28. Katherine Weatherford Darling, PhD, Department of Social Science, University of Maine at Augusta
  29. Marcy Darnovsky, PhD, Center for Genetics and Society
  30. Roni Diamant-Wilson, PhD
  31. Donna Dickenson, PhD, Emeritus Professor of Medical Ethics and Humanities, University of London
  32. Ole Doering, PhD, Institute for Global Health, Berlin, Germany
  33. Katherine Drabiak, JD, Assistant Professor, College of Public Health, University of South Florida
  34. Elaine Draper, PhD, JD, Professor of Sociology and Director, Law and Society Program, California State University, Los Angeles
  35. Justine Durrell
  36. Irina Ermakova, Professor of Biology, Moscow, Russia
  37. George Estreich, Author
  38. Dr. Fleur Fisher, Former Head of Ethics, Science and Information at British Medical Association (1991-96)
  39. Kevin Fitzgerald, S.J., PhD, Creighton University School of Medicine
  40. Sarah Forthal, Columbia University
  41. Joan H. Fujimura, PhD, Martindale-Bascom Professor of Sociology, University of Wisconsin, Madison
  42. Katy Fulfer, PhD, Assistant Professor of Philosophy and Women’s Studies, University of Waterloo
  43. Alexander Gaguine, Appleton Foundation
  44. Ben Gaia, Dialatree New Zealand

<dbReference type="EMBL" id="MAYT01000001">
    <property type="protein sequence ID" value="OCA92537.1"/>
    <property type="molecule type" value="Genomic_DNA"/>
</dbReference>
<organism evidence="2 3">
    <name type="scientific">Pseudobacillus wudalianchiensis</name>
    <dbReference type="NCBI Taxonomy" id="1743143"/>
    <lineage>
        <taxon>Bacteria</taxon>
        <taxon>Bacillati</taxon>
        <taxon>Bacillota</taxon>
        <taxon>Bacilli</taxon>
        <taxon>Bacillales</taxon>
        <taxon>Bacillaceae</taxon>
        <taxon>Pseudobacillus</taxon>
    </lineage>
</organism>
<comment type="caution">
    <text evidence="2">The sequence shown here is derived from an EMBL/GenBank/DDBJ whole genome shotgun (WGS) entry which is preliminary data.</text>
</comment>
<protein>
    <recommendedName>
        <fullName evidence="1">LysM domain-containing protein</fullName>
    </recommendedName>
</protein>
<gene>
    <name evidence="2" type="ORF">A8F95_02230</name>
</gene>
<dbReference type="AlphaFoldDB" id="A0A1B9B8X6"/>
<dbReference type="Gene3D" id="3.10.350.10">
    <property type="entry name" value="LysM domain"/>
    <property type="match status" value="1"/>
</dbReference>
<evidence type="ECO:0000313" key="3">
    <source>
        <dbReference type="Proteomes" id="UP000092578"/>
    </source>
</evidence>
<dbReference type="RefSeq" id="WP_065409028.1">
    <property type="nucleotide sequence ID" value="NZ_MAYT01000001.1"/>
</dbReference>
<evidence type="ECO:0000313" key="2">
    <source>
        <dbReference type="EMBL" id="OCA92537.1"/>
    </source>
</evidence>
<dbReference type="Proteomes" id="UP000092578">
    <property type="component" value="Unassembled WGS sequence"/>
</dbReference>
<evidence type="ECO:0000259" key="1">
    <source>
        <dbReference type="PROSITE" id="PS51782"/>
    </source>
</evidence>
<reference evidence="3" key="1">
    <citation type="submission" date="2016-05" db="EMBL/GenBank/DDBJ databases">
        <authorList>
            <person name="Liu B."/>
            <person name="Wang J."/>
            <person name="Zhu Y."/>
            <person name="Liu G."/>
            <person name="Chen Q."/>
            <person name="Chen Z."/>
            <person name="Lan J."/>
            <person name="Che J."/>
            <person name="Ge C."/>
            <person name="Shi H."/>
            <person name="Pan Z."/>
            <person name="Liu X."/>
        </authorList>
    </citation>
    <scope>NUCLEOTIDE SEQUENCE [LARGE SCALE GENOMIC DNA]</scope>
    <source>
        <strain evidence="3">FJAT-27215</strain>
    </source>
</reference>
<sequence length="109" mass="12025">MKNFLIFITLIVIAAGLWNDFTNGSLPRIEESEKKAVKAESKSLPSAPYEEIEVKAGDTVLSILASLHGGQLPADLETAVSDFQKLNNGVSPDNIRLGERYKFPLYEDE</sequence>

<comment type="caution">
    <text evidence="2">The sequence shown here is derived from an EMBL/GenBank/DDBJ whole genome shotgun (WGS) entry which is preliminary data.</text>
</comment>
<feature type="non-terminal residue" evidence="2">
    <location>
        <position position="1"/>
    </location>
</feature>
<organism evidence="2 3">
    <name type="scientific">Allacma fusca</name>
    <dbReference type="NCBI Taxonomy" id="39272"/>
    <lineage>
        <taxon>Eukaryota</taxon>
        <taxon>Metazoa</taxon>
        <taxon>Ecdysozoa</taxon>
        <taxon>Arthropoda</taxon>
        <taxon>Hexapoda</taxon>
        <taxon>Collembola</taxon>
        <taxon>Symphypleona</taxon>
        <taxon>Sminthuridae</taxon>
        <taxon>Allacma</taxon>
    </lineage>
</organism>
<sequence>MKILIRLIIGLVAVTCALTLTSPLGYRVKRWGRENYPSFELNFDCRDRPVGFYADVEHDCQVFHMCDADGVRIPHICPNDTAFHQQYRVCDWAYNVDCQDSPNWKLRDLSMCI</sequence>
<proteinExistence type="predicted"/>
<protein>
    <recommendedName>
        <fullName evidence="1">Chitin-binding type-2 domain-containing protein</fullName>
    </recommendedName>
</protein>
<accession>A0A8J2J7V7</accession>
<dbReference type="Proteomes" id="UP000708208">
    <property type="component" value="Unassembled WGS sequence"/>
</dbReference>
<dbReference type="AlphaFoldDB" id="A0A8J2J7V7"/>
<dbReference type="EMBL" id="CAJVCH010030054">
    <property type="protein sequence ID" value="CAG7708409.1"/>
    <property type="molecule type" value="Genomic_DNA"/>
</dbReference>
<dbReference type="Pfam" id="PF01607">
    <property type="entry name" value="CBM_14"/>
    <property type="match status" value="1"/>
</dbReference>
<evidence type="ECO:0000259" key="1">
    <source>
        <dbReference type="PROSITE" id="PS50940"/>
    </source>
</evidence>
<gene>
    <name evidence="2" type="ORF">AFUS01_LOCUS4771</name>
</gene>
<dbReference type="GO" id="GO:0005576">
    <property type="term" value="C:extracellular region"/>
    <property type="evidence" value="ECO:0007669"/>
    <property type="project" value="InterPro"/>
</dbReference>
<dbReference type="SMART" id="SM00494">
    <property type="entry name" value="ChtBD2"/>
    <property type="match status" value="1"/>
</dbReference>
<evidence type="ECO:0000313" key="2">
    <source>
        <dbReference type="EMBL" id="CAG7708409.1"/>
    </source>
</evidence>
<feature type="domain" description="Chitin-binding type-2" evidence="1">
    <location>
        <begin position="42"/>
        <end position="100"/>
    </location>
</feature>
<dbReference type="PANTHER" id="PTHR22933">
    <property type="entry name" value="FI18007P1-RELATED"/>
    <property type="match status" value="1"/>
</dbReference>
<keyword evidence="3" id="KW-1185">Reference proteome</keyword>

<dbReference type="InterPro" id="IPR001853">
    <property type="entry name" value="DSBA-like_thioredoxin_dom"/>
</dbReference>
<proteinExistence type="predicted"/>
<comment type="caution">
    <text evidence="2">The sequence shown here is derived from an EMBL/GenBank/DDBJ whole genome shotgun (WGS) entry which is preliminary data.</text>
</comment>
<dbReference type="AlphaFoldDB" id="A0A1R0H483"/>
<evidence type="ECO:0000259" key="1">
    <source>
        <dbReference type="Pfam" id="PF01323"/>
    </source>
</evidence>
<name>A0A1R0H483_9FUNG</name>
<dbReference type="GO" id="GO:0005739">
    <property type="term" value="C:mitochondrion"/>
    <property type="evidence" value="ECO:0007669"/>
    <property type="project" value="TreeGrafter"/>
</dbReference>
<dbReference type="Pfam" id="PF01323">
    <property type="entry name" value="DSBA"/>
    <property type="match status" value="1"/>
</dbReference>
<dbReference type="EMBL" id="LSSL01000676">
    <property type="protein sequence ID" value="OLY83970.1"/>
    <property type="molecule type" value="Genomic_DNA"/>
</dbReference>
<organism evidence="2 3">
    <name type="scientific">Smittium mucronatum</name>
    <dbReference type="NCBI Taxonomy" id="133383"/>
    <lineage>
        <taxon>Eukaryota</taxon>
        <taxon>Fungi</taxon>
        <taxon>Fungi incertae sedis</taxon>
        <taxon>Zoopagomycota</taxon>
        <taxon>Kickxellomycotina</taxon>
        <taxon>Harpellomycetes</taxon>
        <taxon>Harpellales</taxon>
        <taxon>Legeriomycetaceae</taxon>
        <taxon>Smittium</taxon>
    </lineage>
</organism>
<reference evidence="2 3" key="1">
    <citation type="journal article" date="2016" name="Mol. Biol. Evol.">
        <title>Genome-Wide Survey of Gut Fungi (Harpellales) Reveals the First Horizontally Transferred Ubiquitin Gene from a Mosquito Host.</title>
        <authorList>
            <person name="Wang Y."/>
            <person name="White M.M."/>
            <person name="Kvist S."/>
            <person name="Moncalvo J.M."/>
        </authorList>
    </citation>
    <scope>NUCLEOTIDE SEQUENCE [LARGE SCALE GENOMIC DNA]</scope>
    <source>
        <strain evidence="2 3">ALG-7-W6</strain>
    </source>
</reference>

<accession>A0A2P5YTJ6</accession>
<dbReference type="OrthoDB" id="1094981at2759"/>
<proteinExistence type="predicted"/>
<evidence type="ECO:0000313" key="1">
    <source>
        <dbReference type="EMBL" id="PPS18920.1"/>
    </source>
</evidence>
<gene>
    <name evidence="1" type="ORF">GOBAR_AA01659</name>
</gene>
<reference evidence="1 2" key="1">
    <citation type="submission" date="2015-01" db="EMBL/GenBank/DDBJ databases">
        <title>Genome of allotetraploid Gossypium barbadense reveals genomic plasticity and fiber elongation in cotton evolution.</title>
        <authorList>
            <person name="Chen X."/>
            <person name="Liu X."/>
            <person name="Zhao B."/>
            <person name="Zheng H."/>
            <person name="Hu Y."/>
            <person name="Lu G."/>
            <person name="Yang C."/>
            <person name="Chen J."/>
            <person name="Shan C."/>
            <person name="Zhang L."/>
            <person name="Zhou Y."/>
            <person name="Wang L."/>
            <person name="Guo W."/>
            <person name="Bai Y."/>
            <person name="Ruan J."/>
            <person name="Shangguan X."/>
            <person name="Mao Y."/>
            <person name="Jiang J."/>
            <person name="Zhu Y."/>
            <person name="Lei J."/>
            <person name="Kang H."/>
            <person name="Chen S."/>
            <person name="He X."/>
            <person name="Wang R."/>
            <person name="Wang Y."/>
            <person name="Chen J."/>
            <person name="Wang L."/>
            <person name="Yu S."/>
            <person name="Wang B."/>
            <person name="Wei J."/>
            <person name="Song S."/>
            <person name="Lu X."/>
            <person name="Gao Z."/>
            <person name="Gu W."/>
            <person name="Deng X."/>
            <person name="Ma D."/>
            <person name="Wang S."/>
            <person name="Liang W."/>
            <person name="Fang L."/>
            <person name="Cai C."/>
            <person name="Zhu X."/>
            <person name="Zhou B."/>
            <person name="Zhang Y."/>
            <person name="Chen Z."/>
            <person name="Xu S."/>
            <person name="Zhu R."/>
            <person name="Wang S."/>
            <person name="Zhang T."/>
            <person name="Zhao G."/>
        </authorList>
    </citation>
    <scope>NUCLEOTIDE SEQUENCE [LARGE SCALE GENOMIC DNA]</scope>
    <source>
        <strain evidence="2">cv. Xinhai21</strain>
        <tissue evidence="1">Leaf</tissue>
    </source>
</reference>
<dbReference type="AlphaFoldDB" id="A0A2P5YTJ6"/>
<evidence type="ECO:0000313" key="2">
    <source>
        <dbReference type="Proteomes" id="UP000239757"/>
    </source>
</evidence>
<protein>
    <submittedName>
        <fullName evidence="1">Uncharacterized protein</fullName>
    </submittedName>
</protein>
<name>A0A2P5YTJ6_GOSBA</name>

45. Emily Galpern, MPH, Public Health Consultant
  46. Rosemarie Garland-Thomson, PhD, Professor of English & bioethics, Founding Director, Disability Studies Initiative, Emory University
  47. Landon J. Getz, PhD Candidate, Dalhousie University
  48. Alan  Goodman, PhD, Professor of Biological Anthropology, Hampshire College
  49. Laurie Goodman, PhD, Editor-in-Chief GigaScience
  50. Samantha D. Gottlieb,  PhD, MHS, Medical Anthropologist
  51. Zelka Linda Grammer, GE Free Northland, Aotearoa/ NZ
  52. Rosann Greenspan, PhD, Executive Director, Center for the Study of Law and Society, University of California, Berkeley
  53. Jeremy Gruber, JD, Former President, Council for Responsible Genetics
  54. Hille Haker, PhD, Richard McCormick Endowed Chair of Ethics, Loyola University Chicago
  55. Jaydee Hanson, Policy Director for Human Genetics, International Center for Technology Assessment
  56. Janet A. Hart, MA, PhD, MCPHS University, Boston, Massachusetts
  57. Michael Harvey, DrPhH, Assistant Professor of Public Health, San Jose State University